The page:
Near York Beach in York County, Maine — The American Northeast (New England)
“Beware The Savage Rocks”
Capt. Bartholomew Gosnold
—(English navigator - 1602) —
43° 9' 45" N. Lat.
70° 35' 30" W. Long.
Constructed 1879 • Automated 1987
The booming of a bell like this warned mariners of the "savage rocks" surrounding this tip of Cape Neddick. It hung from a pyramid-shaped structure attached to the tower, and was operated by a clock-like mechanism. Activated during periods of low visibility, its booming sound could be heard more than a mile at sea. After serving for almost a century, the bell was replaced by a power-operated fog horn.
This plaque is dedicated to the men and women of the
U.S. Lighthouse Service and the U.S. Coast Guard
Location. 43° 9.934′ N, 70° 35.628′ W. Marker is near York Beach, Maine, in York County. Marker is on Sohier Park Road, on the right when traveling east. Click for map. Marker is immediately northeast of the Sohier Park Welcome Center and Gift Shop. Marker is at or near this postal address: 11 Sohier Park Road, York ME 03909, United States of America.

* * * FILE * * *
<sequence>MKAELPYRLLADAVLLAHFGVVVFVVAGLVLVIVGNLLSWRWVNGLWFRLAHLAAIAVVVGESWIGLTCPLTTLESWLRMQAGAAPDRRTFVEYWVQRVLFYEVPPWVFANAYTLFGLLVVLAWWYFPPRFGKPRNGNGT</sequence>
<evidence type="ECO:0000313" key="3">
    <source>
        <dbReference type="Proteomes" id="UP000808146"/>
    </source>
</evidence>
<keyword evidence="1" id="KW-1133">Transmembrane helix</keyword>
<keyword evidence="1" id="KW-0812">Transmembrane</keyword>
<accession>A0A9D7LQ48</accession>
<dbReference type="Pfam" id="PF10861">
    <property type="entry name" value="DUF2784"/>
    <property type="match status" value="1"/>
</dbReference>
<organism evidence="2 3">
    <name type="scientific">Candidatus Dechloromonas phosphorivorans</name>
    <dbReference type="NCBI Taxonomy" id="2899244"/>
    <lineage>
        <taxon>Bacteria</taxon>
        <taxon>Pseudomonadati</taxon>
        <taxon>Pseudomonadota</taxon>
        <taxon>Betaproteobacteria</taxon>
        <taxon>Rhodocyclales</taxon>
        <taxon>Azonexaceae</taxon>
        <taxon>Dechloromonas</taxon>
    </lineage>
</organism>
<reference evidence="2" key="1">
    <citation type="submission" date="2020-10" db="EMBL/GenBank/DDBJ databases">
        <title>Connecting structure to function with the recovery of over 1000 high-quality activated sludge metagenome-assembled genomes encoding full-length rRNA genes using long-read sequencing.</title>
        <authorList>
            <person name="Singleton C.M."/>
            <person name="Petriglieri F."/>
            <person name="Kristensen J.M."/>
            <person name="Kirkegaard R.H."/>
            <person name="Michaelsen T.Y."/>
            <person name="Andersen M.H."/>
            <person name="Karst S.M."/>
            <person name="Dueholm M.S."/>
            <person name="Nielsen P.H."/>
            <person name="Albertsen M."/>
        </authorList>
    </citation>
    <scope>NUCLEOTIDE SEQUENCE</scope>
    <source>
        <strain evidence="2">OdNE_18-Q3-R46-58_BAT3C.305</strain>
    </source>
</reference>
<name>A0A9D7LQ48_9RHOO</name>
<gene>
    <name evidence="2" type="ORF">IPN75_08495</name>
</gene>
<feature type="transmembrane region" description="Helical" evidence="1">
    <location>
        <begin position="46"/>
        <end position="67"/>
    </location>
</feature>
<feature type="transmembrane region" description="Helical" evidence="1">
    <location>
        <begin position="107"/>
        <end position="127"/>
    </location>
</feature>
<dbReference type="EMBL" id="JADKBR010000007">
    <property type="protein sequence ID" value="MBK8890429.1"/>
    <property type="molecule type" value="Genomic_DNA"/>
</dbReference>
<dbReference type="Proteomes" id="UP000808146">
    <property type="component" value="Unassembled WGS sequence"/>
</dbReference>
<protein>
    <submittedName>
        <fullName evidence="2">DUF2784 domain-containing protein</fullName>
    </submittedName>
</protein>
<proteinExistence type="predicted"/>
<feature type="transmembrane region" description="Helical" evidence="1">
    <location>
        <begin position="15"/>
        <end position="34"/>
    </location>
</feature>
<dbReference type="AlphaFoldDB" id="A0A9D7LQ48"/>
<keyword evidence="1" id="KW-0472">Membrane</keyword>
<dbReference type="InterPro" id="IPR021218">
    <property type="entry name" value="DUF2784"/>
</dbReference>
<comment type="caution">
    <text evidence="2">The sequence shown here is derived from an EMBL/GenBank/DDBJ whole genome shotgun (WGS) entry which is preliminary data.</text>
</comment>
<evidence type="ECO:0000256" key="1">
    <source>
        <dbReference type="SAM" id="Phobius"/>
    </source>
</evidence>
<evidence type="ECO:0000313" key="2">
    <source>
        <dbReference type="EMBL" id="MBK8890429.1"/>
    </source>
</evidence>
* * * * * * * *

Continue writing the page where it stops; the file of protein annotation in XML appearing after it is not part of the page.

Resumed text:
Other nearby markers. At least 8 other markers are within 10 miles of this marker, measured as the crow flies. "Nubble Light House" (about 300 feet away, measured in a direct line); Federal Highway Administration Murrah Building Memorial Kittery Maine USS Thresher (SSN 593) Memorial (approx. 8.7 miles away); Kittery Maine War Memorial (approx. 8.7 miles away); Fort William and Mary Commeration Marker (approx. 8.8 miles away in New Hampshire); William and Mary Raids (approx. 8.9 miles away in New Hampshire); Building 86 (approx. 9.3 miles away); David Glasgow Farragut (approx. 9.3 miles away).
Also see . . . History of Nubble Light. (Submitted on May 24, 2012, by William Fischer, Jr. of Fort Scott, Kansas.)
Categories. • Communications • Man-Made Features • Waterways & Vessels •
Credits. This page originally submitted on , by William Fischer, Jr. of Fort Scott, Kansas. This page has been viewed 294 times since then and 48 times this year. Photos: 1, 2, 3, 4, 5. submitted on , by William Fischer, Jr. of Fort Scott, Kansas. This page was last revised on June 16, 2016.